Psycho-education and group cognitive-behavioural therapy for clinical perfectionism: A case-series evaluation

Anna Steele, Sue Waite, Sarah Egan, Janelle Finniggan, Alicia Handley, Tracey Wade

    Research output: Contribution to journalArticlepeer-review

    39 Citations (Scopus)


    Background: Research indicates that psycho-education and cognitive behavioural interventions can reduce perfectionism but to date no group treatments have been examined. Aims: The current study utilized a case series design to compare psycho-education materials and subsequent eight-week group cognitive behaviour therapy (CBT) to a baseline waitlist in an outpatient community psychiatry sample (n = 21). Method: Participants were assessed on five occasions: baseline, 4 weeks later (waitlist), 4 weeks after receiving psycho-education material, post-treatment (8 weeks after receiving the group intervention), and 3-month follow-up. Results: There was a main effect of time for perfectionism and negative affect from baseline to post-group (effect sizes ranging from 1.46 to 1.91) that were maintained at 3-month follow-up. Conclusions: These results suggested that group CBT for clinical perfectionism may be beneficial, but that psycho-education alone is not effective for reducing perfectionism or negative affect.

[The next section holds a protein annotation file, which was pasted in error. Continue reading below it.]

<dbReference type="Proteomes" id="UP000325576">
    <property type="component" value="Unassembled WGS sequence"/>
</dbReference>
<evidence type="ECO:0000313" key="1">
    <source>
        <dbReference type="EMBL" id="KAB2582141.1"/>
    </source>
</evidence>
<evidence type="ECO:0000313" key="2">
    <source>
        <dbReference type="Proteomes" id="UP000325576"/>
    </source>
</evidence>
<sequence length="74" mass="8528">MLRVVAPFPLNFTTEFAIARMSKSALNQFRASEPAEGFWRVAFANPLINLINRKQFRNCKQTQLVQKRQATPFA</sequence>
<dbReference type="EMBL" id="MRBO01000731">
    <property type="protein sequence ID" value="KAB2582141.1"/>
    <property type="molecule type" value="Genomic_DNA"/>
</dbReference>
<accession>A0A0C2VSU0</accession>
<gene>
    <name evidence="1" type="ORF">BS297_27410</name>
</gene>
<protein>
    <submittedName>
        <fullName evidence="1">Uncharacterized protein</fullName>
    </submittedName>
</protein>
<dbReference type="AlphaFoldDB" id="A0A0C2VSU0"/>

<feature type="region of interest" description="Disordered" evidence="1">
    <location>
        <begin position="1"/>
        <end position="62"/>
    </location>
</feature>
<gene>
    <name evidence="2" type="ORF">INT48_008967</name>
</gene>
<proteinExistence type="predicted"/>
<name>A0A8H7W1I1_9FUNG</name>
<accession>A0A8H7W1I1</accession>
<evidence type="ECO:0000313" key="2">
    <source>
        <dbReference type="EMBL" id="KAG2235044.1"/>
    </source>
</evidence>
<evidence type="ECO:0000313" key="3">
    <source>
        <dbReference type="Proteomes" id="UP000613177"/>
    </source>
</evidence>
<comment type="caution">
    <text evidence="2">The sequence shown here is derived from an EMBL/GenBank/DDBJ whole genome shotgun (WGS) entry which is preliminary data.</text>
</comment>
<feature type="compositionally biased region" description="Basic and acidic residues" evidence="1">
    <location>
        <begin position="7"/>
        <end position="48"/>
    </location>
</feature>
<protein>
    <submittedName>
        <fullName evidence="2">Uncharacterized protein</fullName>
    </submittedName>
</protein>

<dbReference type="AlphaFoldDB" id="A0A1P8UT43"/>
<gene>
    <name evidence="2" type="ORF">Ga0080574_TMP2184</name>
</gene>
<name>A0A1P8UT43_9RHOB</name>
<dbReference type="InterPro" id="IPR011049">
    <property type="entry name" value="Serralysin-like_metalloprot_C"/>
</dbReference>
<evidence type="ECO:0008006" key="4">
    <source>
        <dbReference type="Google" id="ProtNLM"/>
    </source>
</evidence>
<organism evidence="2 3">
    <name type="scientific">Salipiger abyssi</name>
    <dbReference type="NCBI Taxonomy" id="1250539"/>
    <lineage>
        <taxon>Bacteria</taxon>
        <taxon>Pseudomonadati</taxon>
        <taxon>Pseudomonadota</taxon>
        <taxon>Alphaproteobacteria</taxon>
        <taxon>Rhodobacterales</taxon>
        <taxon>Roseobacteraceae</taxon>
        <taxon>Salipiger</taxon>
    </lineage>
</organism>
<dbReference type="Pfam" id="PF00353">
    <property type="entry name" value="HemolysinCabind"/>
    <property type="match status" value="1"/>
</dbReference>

Original languageEnglish
    Pages (from-to)129-143
    Number of pages15
    JournalBehavioural and Cognitive Psychotherapy
    Issue number2
    Publication statusPublished - Mar 2013


    • cognitive behaviour therapy
    • Perfectionism


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